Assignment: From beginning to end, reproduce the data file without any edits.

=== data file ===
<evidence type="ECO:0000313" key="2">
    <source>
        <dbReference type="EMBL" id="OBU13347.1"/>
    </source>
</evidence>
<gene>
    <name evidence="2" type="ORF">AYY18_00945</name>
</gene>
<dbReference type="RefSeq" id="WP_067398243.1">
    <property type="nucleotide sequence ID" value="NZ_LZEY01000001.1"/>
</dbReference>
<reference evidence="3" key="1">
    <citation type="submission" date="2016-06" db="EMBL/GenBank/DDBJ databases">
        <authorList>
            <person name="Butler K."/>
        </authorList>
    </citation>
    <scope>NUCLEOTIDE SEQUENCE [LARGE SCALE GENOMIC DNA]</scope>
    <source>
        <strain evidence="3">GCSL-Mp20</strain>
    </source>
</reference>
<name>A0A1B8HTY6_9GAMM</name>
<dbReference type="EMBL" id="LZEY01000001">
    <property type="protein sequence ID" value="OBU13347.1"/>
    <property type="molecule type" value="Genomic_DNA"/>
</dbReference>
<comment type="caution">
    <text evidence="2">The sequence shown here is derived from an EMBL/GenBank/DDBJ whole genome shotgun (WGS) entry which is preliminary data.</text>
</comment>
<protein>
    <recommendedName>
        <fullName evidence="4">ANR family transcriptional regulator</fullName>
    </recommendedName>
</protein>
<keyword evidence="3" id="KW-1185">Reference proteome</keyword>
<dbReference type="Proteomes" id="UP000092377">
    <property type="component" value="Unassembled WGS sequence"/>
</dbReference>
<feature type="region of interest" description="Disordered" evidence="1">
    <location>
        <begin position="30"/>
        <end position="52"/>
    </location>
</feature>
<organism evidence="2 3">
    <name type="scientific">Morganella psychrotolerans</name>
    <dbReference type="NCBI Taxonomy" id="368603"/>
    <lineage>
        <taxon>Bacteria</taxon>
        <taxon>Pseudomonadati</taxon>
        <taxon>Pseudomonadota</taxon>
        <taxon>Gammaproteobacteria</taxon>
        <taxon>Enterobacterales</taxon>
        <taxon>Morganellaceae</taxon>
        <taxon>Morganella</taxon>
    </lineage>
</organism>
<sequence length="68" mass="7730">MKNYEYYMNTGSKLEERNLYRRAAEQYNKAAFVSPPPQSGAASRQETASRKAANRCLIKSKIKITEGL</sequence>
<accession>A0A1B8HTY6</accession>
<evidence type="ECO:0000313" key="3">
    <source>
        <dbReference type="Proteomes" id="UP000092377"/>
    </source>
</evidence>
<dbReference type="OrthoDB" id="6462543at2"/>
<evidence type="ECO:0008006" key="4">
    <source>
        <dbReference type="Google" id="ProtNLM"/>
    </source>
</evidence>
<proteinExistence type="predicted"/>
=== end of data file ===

<evidence type="ECO:0000313" key="2">
    <source>
        <dbReference type="EMBL" id="OBU13347.1"/>
    </source>
</evidence>
<gene>
    <name evidence="2" type="ORF">AYY18_00945</name>
</gene>
<dbReference type="RefSeq" id="WP_067398243.1">
    <property type="nucleotide sequence ID" value="NZ_LZEY01000001.1"/>
</dbReference>
<reference evidence="3" key="1">
    <citation type="submission" date="2016-06" db="EMBL/GenBank/DDBJ databases">
        <authorList>
            <person name="Butler K."/>
        </authorList>
    </citation>
    <scope>NUCLEOTIDE SEQUENCE [LARGE SCALE GENOMIC DNA]</scope>
    <source>
        <strain evidence="3">GCSL-Mp20</strain>
    </source>
</reference>
<name>A0A1B8HTY6_9GAMM</name>
<dbReference type="EMBL" id="LZEY01000001">
    <property type="protein sequence ID" value="OBU13347.1"/>
    <property type="molecule type" value="Genomic_DNA"/>
</dbReference>
<comment type="caution">
    <text evidence="2">The sequence shown here is derived from an EMBL/GenBank/DDBJ whole genome shotgun (WGS) entry which is preliminary data.</text>
</comment>
<protein>
    <recommendedName>
        <fullName evidence="4">ANR family transcriptional regulator</fullName>
    </recommendedName>
</protein>
<keyword evidence="3" id="KW-1185">Reference proteome</keyword>
<dbReference type="Proteomes" id="UP000092377">
    <property type="component" value="Unassembled WGS sequence"/>
</dbReference>
<feature type="region of interest" description="Disordered" evidence="1">
    <location>
        <begin position="30"/>
        <end position="52"/>
    </location>
</feature>
<organism evidence="2 3">
    <name type="scientific">Morganella psychrotolerans</name>
    <dbReference type="NCBI Taxonomy" id="368603"/>
    <lineage>
        <taxon>Bacteria</taxon>
        <taxon>Pseudomonadati</taxon>
        <taxon>Pseudomonadota</taxon>
        <taxon>Gammaproteobacteria</taxon>
        <taxon>Enterobacterales</taxon>
        <taxon>Morganellaceae</taxon>
        <taxon>Morganella</taxon>
    </lineage>
</organism>
<sequence length="68" mass="7730">MKNYEYYMNTGSKLEERNLYRRAAEQYNKAAFVSPPPQSGAASRQETASRKAANRCLIKSKIKITEGL</sequence>
<accession>A0A1B8HTY6</accession>
<evidence type="ECO:0000313" key="3">
    <source>
        <dbReference type="Proteomes" id="UP000092377"/>
    </source>
</evidence>
<dbReference type="OrthoDB" id="6462543at2"/>
<evidence type="ECO:0008006" key="4">
    <source>
        <dbReference type="Google" id="ProtNLM"/>
    </source>
</evidence>
<proteinExistence type="predicted"/>